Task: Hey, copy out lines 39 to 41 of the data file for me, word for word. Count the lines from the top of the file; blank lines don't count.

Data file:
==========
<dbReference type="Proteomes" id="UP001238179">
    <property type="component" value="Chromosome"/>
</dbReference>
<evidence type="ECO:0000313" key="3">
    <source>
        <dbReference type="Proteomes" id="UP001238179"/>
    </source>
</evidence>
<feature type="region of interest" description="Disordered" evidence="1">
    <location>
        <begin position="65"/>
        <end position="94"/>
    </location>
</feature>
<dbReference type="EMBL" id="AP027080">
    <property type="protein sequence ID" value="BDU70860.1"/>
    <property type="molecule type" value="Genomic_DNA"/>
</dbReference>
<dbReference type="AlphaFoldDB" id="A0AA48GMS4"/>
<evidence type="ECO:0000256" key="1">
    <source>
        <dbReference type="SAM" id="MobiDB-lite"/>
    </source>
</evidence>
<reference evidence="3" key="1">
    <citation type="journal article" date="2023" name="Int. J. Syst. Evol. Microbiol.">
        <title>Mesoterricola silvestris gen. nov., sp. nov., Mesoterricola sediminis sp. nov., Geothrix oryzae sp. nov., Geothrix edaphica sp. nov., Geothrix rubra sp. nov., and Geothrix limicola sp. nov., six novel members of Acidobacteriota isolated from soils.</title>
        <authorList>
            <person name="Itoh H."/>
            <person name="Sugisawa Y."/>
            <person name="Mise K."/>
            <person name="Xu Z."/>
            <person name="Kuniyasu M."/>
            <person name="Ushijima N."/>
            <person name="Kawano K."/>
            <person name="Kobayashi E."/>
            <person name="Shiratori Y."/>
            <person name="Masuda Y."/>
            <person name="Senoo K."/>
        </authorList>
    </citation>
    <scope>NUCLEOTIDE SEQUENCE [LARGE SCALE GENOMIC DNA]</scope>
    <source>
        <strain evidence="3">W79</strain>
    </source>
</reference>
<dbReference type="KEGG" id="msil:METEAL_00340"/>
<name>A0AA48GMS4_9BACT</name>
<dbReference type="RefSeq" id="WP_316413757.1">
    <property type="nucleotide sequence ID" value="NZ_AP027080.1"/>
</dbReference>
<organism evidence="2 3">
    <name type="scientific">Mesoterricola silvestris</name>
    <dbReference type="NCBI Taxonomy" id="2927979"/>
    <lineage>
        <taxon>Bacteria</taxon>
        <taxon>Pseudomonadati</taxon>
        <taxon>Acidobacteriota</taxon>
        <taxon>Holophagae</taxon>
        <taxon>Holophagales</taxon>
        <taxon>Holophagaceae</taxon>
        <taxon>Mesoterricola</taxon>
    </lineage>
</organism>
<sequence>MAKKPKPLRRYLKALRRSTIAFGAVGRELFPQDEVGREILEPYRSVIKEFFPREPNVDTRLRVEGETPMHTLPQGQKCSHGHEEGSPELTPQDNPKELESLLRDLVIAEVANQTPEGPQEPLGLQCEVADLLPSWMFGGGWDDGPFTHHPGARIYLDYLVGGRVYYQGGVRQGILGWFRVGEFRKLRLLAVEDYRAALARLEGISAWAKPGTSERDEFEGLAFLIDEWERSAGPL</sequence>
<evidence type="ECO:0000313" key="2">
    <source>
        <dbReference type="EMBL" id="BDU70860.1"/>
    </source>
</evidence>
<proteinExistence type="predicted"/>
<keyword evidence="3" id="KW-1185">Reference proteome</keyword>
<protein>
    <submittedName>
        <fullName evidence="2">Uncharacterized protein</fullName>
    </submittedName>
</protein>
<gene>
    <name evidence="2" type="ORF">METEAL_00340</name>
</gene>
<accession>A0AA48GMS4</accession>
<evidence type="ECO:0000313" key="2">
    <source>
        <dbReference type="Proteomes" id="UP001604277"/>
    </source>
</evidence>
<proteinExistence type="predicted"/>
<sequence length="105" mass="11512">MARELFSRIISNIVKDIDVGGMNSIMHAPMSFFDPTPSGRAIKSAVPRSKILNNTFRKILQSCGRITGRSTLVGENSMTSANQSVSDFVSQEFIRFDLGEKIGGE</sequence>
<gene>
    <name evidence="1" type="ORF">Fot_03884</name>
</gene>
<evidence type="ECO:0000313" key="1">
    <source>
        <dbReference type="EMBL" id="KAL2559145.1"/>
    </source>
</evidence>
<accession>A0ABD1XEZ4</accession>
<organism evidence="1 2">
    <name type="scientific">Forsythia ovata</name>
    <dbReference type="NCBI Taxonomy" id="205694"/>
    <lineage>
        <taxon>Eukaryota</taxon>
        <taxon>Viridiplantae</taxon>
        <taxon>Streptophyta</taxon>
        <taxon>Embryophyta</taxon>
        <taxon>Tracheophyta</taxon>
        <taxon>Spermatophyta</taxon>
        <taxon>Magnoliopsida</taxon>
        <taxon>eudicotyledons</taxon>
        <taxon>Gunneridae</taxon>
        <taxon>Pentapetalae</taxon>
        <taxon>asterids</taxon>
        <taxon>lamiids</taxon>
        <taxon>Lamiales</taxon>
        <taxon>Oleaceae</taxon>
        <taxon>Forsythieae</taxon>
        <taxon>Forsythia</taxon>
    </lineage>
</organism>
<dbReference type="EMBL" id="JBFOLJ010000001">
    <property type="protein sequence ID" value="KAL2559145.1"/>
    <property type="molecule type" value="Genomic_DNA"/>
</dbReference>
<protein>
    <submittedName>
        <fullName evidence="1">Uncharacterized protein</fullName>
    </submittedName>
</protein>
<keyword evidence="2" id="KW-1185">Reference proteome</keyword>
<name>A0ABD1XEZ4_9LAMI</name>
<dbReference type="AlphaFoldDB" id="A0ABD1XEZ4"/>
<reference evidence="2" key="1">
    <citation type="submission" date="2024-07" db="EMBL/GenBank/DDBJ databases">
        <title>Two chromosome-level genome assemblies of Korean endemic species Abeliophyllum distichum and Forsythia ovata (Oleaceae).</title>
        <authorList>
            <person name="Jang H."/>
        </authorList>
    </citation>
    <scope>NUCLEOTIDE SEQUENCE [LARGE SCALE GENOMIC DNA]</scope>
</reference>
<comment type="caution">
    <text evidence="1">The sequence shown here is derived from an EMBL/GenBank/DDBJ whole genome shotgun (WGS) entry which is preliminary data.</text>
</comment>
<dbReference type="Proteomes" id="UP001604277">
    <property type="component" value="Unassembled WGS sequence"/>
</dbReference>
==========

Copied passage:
            <person name="Senoo K."/>
        </authorList>
    </citation>